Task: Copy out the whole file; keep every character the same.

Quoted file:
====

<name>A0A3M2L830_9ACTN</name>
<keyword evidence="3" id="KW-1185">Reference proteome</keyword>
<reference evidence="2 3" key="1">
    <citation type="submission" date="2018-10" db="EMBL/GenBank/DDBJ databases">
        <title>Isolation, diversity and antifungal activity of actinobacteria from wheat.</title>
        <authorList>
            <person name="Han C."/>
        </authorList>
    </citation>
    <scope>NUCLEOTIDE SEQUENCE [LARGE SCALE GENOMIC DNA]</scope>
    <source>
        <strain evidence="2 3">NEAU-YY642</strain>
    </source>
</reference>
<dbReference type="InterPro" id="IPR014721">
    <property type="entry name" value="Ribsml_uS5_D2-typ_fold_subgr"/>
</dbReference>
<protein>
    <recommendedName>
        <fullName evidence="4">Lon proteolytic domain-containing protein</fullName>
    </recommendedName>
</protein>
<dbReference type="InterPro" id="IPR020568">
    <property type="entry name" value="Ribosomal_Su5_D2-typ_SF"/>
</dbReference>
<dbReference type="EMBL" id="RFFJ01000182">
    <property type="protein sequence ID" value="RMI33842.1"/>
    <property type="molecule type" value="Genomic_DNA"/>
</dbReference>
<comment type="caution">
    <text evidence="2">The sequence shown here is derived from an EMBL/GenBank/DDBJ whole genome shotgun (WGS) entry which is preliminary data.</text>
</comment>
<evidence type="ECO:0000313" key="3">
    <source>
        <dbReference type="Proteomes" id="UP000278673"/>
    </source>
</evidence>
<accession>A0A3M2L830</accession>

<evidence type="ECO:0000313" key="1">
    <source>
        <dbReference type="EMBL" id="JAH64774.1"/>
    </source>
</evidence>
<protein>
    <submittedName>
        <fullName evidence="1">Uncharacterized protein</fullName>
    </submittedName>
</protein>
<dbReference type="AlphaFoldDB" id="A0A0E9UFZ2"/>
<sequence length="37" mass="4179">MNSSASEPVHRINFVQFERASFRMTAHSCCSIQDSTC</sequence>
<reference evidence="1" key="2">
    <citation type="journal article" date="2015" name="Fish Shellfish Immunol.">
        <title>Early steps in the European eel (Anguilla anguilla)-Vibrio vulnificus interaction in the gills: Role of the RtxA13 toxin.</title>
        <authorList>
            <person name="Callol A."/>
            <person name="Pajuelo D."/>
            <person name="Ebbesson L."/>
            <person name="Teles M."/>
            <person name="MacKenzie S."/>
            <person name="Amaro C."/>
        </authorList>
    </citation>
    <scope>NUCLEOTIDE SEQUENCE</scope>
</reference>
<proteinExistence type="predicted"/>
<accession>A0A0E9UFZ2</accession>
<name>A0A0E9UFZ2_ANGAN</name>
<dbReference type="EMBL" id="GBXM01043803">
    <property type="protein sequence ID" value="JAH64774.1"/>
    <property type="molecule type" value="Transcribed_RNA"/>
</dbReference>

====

<name>A0A3M2L830_9ACTN</name>
<keyword evidence="3" id="KW-1185">Reference proteome</keyword>
<reference evidence="2 3" key="1">
    <citation type="submission" date="2018-10" db="EMBL/GenBank/DDBJ databases">
        <title>Isolation, diversity and antifungal activity of actinobacteria from wheat.</title>
        <authorList>
            <person name="Han C."/>
        </authorList>
    </citation>
    <scope>NUCLEOTIDE SEQUENCE [LARGE SCALE GENOMIC DNA]</scope>
    <source>
        <strain evidence="2 3">NEAU-YY642</strain>
    </source>
</reference>
<dbReference type="InterPro" id="IPR014721">
    <property type="entry name" value="Ribsml_uS5_D2-typ_fold_subgr"/>
</dbReference>
<protein>
    <recommendedName>
        <fullName evidence="4">Lon proteolytic domain-containing protein</fullName>
    </recommendedName>
</protein>
<dbReference type="InterPro" id="IPR020568">
    <property type="entry name" value="Ribosomal_Su5_D2-typ_SF"/>
</dbReference>
<dbReference type="EMBL" id="RFFJ01000182">
    <property type="protein sequence ID" value="RMI33842.1"/>
    <property type="molecule type" value="Genomic_DNA"/>
</dbReference>
<comment type="caution">
    <text evidence="2">The sequence shown here is derived from an EMBL/GenBank/DDBJ whole genome shotgun (WGS) entry which is preliminary data.</text>
</comment>
<evidence type="ECO:0000313" key="3">
    <source>
        <dbReference type="Proteomes" id="UP000278673"/>
    </source>
</evidence>
<accession>A0A3M2L830</accession>

<evidence type="ECO:0000313" key="1">
    <source>
        <dbReference type="EMBL" id="JAH64774.1"/>
    </source>
</evidence>
<protein>
    <submittedName>
        <fullName evidence="1">Uncharacterized protein</fullName>
    </submittedName>
</protein>
<dbReference type="AlphaFoldDB" id="A0A0E9UFZ2"/>
<sequence length="37" mass="4179">MNSSASEPVHRINFVQFERASFRMTAHSCCSIQDSTC</sequence>
<reference evidence="1" key="2">
    <citation type="journal article" date="2015" name="Fish Shellfish Immunol.">
        <title>Early steps in the European eel (Anguilla anguilla)-Vibrio vulnificus interaction in the gills: Role of the RtxA13 toxin.</title>
        <authorList>
            <person name="Callol A."/>
            <person name="Pajuelo D."/>
            <person name="Ebbesson L."/>
            <person name="Teles M."/>
            <person name="MacKenzie S."/>
            <person name="Amaro C."/>
        </authorList>
    </citation>
    <scope>NUCLEOTIDE SEQUENCE</scope>
</reference>
<proteinExistence type="predicted"/>
<accession>A0A0E9UFZ2</accession>
<name>A0A0E9UFZ2_ANGAN</name>
<dbReference type="EMBL" id="GBXM01043803">
    <property type="protein sequence ID" value="JAH64774.1"/>
    <property type="molecule type" value="Transcribed_RNA"/>
</dbReference>